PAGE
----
Think about that. A Veteran who has served his/her country and returned from war, is in serious need of urgent medical treatment, and cannot afford it without these health benefits, has to wait 137 days because of an Adobe Acrobat-Internet Explorer error. I’m not an expert in coding, but something tells me that solving this error is child’s play for any coder/developer.

In fact, it seems like my suspicion was correct.

So we implemented this crazy revolutionary new technology along with the VA. We call it a webform [laughs sarcastically]… Now 50% of Veterans find out whether they’re eligible for their benefits in 10 minutes.
— Matt Cutts, Acting Administrator of the USDS, Episode 668 of TWiT

Leo Laporte (the guy with the grey-white hair in the episode) notes that most coders could probably code a webform in a few hours. Imagine that; just a few hours of coding makes such an extraordinary impact on the lives of millions of Veterans across the country. All that from a few hours of doing what many people love to do, are perfectly qualified to do, and frequently do from the comfort of their chairs and their cozy offices.

Technology isn’t just restricted to the big, glamorous, and glitzy Silicon Valley companies. The government needs it. Millions of Veterans need it. I urge you to get out there, find the Digital Service of your country, and consider joining it.

Don’t forget, if you’re an expert in technology, you can serve your country too.

This is nonpartisan work. I’ve got $100 million projects that might go off the rails for lack of 3 engineers, 2 designers, and 1 project manager.
— Matt Cutts, Acting Administrator of the USDS, Episode 668 of TWiT

AmeriCorps

Given that I was an AmeriCorps VISTA member for one year (and wrote a book about this), I’m probably a little bit biased here. Nevertheless, I think that being an AmeriCorps member (in either the NCCC, State & National, or VISTA programs) is an absolutely guaranteed victory for all parties involved for two key reasons.

Note: This suggestion is specific to the U.S., so you’ll have to find your country’s version of AmeriCorps (if there is one) if you don’t live in America.

First, the AmeriCorps programs are fantastic for recent college graduates because they require no prior experience. Every recent graduate is painfully familiar with the old (but true) joke about applying for jobs when you’re fresh out of school: every employer wants you to have [insert unrealistically high number] years of job experience, but no one is willing to give you a chance to gain that experience. This was a key reason that I became a VISTA; the program was the only one willing to give someone like me with no job experience a chance. This way, I gained job experience and helped the community at the same time. A win-win for all parties.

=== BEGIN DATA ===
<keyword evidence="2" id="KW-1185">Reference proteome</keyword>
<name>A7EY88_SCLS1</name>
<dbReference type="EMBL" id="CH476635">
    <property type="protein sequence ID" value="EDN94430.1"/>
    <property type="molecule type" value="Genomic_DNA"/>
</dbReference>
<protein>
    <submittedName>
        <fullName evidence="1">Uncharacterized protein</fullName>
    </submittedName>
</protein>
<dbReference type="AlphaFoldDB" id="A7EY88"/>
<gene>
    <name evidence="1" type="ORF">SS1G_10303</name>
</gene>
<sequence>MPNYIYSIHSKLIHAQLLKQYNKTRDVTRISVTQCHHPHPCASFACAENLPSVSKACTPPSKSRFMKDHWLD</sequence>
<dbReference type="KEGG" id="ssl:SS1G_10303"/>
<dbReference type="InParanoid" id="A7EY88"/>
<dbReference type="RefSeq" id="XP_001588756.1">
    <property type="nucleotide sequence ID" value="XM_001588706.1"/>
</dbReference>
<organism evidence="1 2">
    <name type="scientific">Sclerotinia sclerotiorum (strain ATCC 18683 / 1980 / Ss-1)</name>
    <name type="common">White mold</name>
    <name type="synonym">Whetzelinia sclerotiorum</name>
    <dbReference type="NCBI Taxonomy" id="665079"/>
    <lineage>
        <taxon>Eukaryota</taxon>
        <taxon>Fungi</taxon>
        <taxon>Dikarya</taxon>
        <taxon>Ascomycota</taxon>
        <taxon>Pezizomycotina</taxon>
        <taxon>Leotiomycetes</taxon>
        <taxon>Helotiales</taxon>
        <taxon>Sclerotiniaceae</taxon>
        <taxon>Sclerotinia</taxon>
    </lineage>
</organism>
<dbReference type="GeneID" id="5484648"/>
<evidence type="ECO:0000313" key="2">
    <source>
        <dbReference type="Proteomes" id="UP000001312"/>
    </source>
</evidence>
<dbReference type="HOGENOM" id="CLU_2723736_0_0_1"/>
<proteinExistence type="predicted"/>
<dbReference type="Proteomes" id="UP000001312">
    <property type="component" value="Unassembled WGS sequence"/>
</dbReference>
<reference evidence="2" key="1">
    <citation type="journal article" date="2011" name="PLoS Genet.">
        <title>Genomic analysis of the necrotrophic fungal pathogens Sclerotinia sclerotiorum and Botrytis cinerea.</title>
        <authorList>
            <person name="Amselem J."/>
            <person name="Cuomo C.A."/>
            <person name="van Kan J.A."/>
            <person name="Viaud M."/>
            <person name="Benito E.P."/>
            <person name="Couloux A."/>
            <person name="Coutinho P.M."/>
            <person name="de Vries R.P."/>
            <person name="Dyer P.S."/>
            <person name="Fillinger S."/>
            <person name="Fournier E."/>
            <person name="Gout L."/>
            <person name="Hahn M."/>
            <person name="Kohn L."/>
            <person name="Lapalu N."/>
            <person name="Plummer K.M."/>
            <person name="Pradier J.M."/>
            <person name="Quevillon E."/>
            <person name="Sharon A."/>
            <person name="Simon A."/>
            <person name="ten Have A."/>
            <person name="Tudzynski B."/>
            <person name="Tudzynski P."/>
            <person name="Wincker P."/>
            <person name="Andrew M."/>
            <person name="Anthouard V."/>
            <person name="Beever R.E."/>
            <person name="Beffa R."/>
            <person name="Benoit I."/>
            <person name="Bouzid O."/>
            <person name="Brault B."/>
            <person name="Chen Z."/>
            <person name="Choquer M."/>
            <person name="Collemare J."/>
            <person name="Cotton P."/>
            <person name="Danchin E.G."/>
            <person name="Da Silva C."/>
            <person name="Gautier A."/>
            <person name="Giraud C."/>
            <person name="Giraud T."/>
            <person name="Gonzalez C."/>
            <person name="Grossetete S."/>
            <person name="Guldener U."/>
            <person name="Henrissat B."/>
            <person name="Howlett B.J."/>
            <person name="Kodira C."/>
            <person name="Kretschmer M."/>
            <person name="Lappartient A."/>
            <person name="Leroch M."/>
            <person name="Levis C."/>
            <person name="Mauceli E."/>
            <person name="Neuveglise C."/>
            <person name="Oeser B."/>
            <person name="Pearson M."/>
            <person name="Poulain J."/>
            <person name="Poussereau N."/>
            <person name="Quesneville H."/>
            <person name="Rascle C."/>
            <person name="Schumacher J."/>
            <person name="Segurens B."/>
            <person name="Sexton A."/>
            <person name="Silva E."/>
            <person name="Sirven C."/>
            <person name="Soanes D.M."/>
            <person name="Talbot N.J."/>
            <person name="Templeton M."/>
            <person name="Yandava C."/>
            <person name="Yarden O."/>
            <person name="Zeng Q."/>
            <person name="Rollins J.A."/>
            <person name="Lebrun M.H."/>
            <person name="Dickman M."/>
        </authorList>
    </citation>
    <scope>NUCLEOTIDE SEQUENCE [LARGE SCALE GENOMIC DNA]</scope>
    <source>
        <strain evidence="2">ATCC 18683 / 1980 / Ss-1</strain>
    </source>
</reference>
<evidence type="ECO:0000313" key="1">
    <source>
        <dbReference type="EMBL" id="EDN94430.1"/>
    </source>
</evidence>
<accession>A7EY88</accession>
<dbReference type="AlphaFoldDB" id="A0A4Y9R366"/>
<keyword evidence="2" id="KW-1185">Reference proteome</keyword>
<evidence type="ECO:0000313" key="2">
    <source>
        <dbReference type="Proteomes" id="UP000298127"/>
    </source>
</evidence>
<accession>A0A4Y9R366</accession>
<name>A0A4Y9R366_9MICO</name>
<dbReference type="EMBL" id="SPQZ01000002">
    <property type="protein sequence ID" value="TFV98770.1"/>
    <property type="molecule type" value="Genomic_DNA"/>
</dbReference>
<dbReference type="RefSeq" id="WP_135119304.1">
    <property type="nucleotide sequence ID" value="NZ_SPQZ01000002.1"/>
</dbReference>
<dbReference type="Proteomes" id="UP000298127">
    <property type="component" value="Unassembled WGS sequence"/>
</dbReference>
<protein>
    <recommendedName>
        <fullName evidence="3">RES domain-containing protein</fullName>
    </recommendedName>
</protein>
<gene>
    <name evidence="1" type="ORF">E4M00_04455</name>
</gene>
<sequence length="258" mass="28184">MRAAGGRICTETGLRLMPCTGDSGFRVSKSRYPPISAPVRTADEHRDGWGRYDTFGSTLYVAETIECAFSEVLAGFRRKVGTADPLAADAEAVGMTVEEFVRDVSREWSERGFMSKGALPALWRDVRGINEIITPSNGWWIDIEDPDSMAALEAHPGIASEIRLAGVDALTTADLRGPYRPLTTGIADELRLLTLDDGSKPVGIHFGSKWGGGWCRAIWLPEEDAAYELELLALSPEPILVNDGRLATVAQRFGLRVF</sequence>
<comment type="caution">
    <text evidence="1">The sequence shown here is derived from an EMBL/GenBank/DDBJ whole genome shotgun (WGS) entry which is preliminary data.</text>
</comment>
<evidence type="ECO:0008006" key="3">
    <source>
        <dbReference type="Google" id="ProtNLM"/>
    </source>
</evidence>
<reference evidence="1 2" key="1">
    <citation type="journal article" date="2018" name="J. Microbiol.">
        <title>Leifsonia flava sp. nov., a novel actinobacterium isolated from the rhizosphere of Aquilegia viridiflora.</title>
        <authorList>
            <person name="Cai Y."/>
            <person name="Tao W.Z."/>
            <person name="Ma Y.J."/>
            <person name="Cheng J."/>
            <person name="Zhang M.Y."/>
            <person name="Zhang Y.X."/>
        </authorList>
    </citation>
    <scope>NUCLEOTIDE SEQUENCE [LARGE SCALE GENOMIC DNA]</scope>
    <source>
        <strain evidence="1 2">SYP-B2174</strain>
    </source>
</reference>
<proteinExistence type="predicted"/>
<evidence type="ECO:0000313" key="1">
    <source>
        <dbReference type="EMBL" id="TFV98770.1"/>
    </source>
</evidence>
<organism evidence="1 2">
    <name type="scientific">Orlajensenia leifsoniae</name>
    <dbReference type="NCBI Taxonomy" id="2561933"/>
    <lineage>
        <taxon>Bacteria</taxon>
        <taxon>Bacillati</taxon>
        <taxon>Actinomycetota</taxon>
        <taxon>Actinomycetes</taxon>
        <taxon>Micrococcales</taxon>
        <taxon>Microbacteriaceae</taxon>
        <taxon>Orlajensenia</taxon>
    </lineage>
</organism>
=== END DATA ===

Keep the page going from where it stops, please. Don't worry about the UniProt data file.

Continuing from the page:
Of course, there is a downside here. The programs pay very little, usually only just enough to survive on assuming a pretty stringent personal budget. Hence, you have to be at a point in your life where you can afford to take a short-term financial hit in order to reap long-term professional rewards.

Second, I cannot understate the incredible service you give your country when you help communities prepare for and respond to natural disasters and strengthen critical organizations in communities that face the worst crises. Moreover, you can alleviate poverty in the most poverty-stricken regions of your country by creating economic development programs that provide people with the jobs they need to support their families.

Communities all over your country have a plethora of needs: better schools, better and affordable housing, more jobs, accessible healthcare, and so much more. The AmeriCorps programs are great ways to give struggling communities what they need:

You.

Note: I was going to include PeaceCorps here as well, but since it’s an international program, one can argue that you’re not necessarily serving your country (directly). Nevertheless, I did want to mention it somewhere in this blog post, so here it is.